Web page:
The Key to Better Sleep May Lie in Your Social Calendar, According to Doctors

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If you’re among the many people who often struggle to fall asleep, you’ve likely tried more than your share of potential solutions. Social media is rife with sleep hacks and advice that aims to improve the quantity and quality of nightly rest, which is a pretty sure sign that people are struggling to achieve the ideal amount. One of the reasons sleep might be hard to come by for many people is a growing trend of reduced social interaction and leisure time that’s sparked conversations around burnout and loneliness.

Eve Glazier, M.D., MBA, an internist and associate professor of medicine at UCLA Health, recently discussed this idea in the Times-Standard’s Ask the Doctors section (1). A reader wrote in, explaining they’d been spending a lot of time alone, so “made a point of joining friends at a museum, going on a group hike, and volunteering at a book sale,” adding that they’d been struggling with poor sleep, but on each of those nights, slept really well. Their question was, “Could socializing have made a difference?”

The Connection Between Social Activities and Sleep

Recent research suggests that social activities could be a missing piece in achieving quality sleep. The mental, physical, and emotional aspects of socializing may be critical for setting you up for high-quality sleep, which makes sense if you consider that humans have evolved to be social creatures.

According to health experts and recent studies, adults should get 7-8 hours of sleep every night. Sadly, the amount of sleep people get in economically developed societies is decreasing. In the United States, 21 percent of adults sleep fewer than six hours per night during the work week, while in Japan and the United Kingdom, the numbers are 19 percent and 18 percent, respectively, which is a huge problem when it comes to health. When determining the number of people who get less than 8 hours, those numbers jump — 79 percent, 70 percent, and 90 percent, respectively.

Dr. Glazier says in the Times-Standard that those who frequently participate in group hobbies, community organizations, and team sports were found to have a better quality of sleep than those who did not.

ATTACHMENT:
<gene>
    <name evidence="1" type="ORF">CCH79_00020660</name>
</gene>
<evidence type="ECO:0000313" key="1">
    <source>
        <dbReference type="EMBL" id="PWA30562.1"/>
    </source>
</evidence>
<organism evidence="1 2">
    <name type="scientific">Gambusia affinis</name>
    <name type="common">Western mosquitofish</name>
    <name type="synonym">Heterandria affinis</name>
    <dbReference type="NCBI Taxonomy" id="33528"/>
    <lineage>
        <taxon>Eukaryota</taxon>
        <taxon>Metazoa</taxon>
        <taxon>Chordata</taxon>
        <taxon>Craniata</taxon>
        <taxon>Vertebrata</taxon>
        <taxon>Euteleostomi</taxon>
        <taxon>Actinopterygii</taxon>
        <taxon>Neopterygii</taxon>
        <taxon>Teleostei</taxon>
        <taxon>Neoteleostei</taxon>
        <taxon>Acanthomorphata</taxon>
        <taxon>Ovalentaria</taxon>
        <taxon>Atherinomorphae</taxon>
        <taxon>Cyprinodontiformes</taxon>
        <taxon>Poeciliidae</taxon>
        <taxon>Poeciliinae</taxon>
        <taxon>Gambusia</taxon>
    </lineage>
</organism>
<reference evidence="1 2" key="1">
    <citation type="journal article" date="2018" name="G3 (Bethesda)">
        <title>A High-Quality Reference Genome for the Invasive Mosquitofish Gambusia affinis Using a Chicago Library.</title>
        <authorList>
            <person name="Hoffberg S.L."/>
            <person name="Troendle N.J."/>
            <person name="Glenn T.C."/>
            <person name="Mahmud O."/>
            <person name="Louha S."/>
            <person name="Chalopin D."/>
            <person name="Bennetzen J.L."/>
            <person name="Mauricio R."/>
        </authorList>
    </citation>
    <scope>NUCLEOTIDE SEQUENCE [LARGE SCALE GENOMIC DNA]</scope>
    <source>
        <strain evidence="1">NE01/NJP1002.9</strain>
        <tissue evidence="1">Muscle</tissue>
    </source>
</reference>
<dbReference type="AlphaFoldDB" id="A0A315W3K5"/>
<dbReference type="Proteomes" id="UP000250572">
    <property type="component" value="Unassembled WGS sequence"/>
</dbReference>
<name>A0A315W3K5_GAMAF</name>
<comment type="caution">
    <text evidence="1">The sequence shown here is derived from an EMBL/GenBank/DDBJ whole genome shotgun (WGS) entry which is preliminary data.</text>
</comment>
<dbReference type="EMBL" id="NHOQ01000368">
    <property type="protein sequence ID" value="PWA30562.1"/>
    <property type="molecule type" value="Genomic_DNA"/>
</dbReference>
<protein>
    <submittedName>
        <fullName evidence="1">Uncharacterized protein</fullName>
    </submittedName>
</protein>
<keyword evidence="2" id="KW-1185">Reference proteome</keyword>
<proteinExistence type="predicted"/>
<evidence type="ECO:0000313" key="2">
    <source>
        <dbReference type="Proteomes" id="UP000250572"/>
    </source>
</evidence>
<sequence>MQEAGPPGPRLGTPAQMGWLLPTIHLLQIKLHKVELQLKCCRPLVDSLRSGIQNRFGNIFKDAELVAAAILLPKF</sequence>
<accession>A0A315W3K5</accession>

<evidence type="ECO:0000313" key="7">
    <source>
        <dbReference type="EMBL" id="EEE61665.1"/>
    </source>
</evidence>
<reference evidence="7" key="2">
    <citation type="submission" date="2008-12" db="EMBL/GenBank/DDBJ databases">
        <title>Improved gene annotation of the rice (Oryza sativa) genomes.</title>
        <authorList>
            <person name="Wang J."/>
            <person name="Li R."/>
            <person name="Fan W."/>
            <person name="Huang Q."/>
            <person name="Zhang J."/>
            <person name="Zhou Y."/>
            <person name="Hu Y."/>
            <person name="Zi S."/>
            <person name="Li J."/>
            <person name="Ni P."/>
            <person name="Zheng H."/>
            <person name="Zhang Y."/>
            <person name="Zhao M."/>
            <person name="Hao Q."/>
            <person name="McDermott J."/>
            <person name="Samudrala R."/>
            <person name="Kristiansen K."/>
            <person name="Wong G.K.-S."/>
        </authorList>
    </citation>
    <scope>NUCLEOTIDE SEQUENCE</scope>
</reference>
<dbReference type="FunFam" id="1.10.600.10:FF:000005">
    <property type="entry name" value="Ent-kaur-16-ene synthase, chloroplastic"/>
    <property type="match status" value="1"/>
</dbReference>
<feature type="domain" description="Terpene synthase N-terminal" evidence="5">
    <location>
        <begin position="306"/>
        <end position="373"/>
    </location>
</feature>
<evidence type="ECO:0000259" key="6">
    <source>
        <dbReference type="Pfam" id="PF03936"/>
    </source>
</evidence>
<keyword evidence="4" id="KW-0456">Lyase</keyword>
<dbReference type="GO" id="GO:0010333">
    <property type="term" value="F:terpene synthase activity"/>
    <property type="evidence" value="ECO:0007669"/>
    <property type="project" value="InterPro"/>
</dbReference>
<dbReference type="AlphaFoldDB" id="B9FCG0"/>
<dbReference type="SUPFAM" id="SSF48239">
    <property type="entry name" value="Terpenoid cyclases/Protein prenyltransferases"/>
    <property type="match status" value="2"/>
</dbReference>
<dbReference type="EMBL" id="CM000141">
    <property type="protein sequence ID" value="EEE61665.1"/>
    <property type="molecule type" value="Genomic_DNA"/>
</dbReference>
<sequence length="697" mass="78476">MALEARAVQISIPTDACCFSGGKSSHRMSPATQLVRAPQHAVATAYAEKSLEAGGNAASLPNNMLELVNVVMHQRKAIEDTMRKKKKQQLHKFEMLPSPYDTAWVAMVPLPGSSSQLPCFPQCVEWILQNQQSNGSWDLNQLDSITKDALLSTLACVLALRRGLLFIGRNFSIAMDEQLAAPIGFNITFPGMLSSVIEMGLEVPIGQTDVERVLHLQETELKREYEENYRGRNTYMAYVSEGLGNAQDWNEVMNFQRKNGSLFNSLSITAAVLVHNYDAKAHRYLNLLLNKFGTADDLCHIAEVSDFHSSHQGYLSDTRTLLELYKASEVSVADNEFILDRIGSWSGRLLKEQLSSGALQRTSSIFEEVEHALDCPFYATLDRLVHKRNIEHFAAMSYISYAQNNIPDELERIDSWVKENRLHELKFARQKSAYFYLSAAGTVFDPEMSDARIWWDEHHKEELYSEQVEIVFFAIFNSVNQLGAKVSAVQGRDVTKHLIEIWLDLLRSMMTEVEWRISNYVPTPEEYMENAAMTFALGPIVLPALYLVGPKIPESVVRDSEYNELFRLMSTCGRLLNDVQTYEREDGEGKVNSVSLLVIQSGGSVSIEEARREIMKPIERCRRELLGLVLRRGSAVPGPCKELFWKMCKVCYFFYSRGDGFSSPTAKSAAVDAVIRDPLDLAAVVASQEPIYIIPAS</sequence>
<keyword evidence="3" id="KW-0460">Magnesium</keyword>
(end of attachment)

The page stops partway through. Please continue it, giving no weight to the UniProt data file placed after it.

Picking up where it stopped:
She stresses that what counts are the many cognitively, emotionally, and physically stimulating tasks they wind up performing over the course of the outing. “That includes the planning involved in conceiving and arranging the outing, getting dressed and otherwise preparing to leave the house, making the physical journey from home to the destination, and navigating the many rhythms and currents of the event itself,” she says.

A study published in the Proceedings of the National Academy of Sciences of the United States of America further supports this connection (2). The study found a bidirectional relationship between sleepiness, sleep duration, and social activity. In other words, not only can social activities help you sleep better, but a good night’s sleep can also make you more socially active.

The Impact of Different Types of Social Engagements on Sleep

Not all social activities are created equal, especially when it comes to their impact on sleep. Each type of social engagement — volunteering at a local charity, joining a book club, or playing a game of pickleball with friends, can affect your sleep in different ways.

According to Dr. Glazier, those who frequently participate in group hobbies, community organizations, and team sports are likely to have better sleep quality than those who do not. It seems that the body and mind based engagement involved in these activities can help tire us out and relieve stress, leading to a better night’s sleep.

Dr. Lincoln Stoller, a psychotherapist and clinical counselor, tells Sleepopolis that social activities will affect people differently. “They may be relaxing, enervating, or anxiety-producing — beyond achieving relaxation,” he says. A social engagement may be physically relaxing but psychologically upsetting, so the way certain social activities might play a role in your sleep quality will vary.